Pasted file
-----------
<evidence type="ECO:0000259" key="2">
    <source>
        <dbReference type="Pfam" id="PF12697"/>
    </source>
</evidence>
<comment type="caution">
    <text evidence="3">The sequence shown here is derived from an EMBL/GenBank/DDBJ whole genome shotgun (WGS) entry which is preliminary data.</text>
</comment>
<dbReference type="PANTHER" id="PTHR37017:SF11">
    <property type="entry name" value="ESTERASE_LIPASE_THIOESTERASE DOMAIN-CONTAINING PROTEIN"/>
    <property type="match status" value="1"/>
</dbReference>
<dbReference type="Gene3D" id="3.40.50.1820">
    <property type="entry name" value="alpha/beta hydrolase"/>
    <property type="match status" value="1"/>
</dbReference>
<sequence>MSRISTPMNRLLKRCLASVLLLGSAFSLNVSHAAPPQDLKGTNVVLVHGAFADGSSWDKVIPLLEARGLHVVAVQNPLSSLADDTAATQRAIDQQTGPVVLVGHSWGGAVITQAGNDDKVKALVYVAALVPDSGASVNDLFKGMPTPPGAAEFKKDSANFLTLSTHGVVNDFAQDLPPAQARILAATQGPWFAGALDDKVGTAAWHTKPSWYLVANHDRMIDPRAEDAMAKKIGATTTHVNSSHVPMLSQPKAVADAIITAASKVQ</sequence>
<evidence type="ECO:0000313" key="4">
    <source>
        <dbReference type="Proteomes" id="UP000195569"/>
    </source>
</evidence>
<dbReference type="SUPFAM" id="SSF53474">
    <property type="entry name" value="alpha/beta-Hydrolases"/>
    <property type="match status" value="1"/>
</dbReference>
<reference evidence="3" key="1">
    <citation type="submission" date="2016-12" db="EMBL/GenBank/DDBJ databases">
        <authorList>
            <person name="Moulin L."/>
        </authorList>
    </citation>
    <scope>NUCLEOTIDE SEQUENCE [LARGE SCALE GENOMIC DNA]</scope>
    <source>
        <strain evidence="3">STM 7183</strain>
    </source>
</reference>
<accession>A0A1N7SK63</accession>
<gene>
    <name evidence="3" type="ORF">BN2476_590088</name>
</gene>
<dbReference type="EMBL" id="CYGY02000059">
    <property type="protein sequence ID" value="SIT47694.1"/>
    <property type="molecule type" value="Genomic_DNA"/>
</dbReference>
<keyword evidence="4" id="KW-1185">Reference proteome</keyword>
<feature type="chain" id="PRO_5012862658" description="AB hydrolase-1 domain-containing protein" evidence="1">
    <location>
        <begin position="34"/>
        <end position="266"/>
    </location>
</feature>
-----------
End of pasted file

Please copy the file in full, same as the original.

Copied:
<evidence type="ECO:0000259" key="2">
    <source>
        <dbReference type="Pfam" id="PF12697"/>
    </source>
</evidence>
<comment type="caution">
    <text evidence="3">The sequence shown here is derived from an EMBL/GenBank/DDBJ whole genome shotgun (WGS) entry which is preliminary data.</text>
</comment>
<dbReference type="PANTHER" id="PTHR37017:SF11">
    <property type="entry name" value="ESTERASE_LIPASE_THIOESTERASE DOMAIN-CONTAINING PROTEIN"/>
    <property type="match status" value="1"/>
</dbReference>
<dbReference type="Gene3D" id="3.40.50.1820">
    <property type="entry name" value="alpha/beta hydrolase"/>
    <property type="match status" value="1"/>
</dbReference>
<sequence>MSRISTPMNRLLKRCLASVLLLGSAFSLNVSHAAPPQDLKGTNVVLVHGAFADGSSWDKVIPLLEARGLHVVAVQNPLSSLADDTAATQRAIDQQTGPVVLVGHSWGGAVITQAGNDDKVKALVYVAALVPDSGASVNDLFKGMPTPPGAAEFKKDSANFLTLSTHGVVNDFAQDLPPAQARILAATQGPWFAGALDDKVGTAAWHTKPSWYLVANHDRMIDPRAEDAMAKKIGATTTHVNSSHVPMLSQPKAVADAIITAASKVQ</sequence>
<evidence type="ECO:0000313" key="4">
    <source>
        <dbReference type="Proteomes" id="UP000195569"/>
    </source>
</evidence>
<dbReference type="SUPFAM" id="SSF53474">
    <property type="entry name" value="alpha/beta-Hydrolases"/>
    <property type="match status" value="1"/>
</dbReference>
<reference evidence="3" key="1">
    <citation type="submission" date="2016-12" db="EMBL/GenBank/DDBJ databases">
        <authorList>
            <person name="Moulin L."/>
        </authorList>
    </citation>
    <scope>NUCLEOTIDE SEQUENCE [LARGE SCALE GENOMIC DNA]</scope>
    <source>
        <strain evidence="3">STM 7183</strain>
    </source>
</reference>
<accession>A0A1N7SK63</accession>
<gene>
    <name evidence="3" type="ORF">BN2476_590088</name>
</gene>
<dbReference type="EMBL" id="CYGY02000059">
    <property type="protein sequence ID" value="SIT47694.1"/>
    <property type="molecule type" value="Genomic_DNA"/>
</dbReference>
<keyword evidence="4" id="KW-1185">Reference proteome</keyword>
<feature type="chain" id="PRO_5012862658" description="AB hydrolase-1 domain-containing protein" evidence="1">
    <location>
        <begin position="34"/>
        <end position="266"/>
    </location>
</feature>